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In Christine Hinwood’s The Returning, the war between the Uplanders and the Downlanders is over. But everyone in the village of Kayforl is still struggling with the after effects. Cam returns home from the fighting maimed and struggles to make a new life for himself. But his betrothal to Graceful Fenister is broken off by her father.
This readalike is in response to a patron's book-match request. If you would like personalized reading recommendations, fill out the book-match form and a librarian will email suggested titles to you. Available for adults, teens, and kids. You can browse the book matches here.
Outlander by Diana Gabaldon: "The year is 1945. Claire Randall, a former combat nurse, is back from the war and reunited with her husband on a second honeymoon -- when she walks through a standing stone in one of the ancient stone circles that dot the British Isles. Suddenly she is a Sassenach -- an "outlander" -- in a Scotland torn by war and raiding Highland clans in the year of Our Lord ... 1743. Hurled back in time by forces she cannot understand, Claire is catapulted into intrigues and dangers that may threaten her life ... and shatter her heart. For here she meets James Fraser, a gallant young Scots warrior, and becomes a woman torn between fidelity and desire ... and between two vastly different men in two irreconcilable lives." (Book summary)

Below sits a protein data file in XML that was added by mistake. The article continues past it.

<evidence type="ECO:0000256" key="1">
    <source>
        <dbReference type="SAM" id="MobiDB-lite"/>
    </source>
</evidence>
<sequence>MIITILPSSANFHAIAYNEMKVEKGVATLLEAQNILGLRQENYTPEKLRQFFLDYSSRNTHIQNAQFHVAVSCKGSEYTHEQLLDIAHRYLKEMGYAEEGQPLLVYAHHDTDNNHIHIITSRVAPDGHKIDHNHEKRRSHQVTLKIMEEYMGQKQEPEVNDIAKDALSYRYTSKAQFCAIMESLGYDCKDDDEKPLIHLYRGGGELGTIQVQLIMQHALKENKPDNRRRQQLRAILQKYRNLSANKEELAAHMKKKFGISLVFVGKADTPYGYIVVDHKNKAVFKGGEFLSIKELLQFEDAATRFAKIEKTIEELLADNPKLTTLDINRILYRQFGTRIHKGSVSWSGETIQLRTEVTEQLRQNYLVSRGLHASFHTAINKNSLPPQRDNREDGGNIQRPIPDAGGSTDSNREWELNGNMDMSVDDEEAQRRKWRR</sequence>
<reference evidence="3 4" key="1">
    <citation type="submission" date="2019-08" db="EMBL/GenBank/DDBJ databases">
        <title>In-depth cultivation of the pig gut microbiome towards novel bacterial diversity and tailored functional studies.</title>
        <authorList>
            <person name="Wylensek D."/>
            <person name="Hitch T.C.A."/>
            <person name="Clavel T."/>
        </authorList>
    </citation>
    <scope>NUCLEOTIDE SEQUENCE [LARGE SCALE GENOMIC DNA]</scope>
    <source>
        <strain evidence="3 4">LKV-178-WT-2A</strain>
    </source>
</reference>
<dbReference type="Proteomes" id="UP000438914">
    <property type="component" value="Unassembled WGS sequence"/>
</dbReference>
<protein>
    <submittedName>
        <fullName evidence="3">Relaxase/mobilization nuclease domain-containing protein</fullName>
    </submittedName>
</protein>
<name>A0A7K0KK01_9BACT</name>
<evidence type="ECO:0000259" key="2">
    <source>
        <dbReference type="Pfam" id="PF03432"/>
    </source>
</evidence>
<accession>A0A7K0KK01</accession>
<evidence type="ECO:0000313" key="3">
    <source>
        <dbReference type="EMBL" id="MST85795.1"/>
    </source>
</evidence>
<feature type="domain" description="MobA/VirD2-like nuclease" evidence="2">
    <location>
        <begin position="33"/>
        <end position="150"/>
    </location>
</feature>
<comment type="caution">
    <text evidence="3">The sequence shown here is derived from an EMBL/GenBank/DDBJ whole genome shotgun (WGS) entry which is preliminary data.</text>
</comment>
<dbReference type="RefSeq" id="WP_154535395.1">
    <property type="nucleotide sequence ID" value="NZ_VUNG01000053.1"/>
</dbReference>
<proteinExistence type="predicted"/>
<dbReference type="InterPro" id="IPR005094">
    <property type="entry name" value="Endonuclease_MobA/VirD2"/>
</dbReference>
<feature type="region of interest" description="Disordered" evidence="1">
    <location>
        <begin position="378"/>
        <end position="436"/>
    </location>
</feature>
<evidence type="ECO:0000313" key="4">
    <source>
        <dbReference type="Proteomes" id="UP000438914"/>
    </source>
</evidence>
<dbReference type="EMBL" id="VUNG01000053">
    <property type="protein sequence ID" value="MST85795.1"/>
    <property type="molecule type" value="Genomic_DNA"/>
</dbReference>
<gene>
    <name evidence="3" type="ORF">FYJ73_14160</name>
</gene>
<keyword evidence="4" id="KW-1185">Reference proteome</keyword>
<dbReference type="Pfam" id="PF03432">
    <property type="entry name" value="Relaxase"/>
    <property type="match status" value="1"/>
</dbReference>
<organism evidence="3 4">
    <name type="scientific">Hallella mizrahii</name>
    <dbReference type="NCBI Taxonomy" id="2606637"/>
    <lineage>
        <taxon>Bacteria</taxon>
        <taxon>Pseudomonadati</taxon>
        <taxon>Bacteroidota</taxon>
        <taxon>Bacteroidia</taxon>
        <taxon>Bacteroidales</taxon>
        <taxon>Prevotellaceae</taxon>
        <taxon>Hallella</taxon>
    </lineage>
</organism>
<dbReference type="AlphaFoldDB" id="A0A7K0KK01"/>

If you enjoyed Outlander, you may enjoy these other historical romances with strong characters or time-traveling novels:
Beyond the Highland Mist by Karen Marie Moning
He would sell his warrior soul to possess her. . . . An alluring laird... He was known throughout the kingdom as Hawk, legendary predator of the battlefield and the boudoir. No woman could refuse his touch, but no woman ever stirred his heart-until a vengeful fairy tumbled Adrienne de Simone out of modern-day Seattle and into medieval Scotland. Captive in a century not her own, entirely too bold, too outspoken, she was an irresistible challenge to the sixteenth-century rogue. Coerced into a marriage with Hawk, Adrienne vowed to keep him at arm's length-but his sweet seduction played havoc with her resolve. A prisoner in time... She had a perfect "no" on her perfect lips for the notorious laird, but Hawk swore she would whisper his name with desire, begging for the passion he longed to ignite within her. Not even the barriers of time and space would keep him from winning her love. Despite her uncertainty about following the promptings of her own passionate heart, Adrienne's reservations were no match for Hawk's determination to keep her by his side. . . . (Catalog summary)
Memoirs of a Geisha by Arthur Golden
"A fisherman's daughter in 1930s Japan rises to become a famous geisha. After training, Sayuri's virginity is sold to the highest bidder, then the school finds her a general for a patron. When he dies, she is reunited with the only man she loved."-catalog summary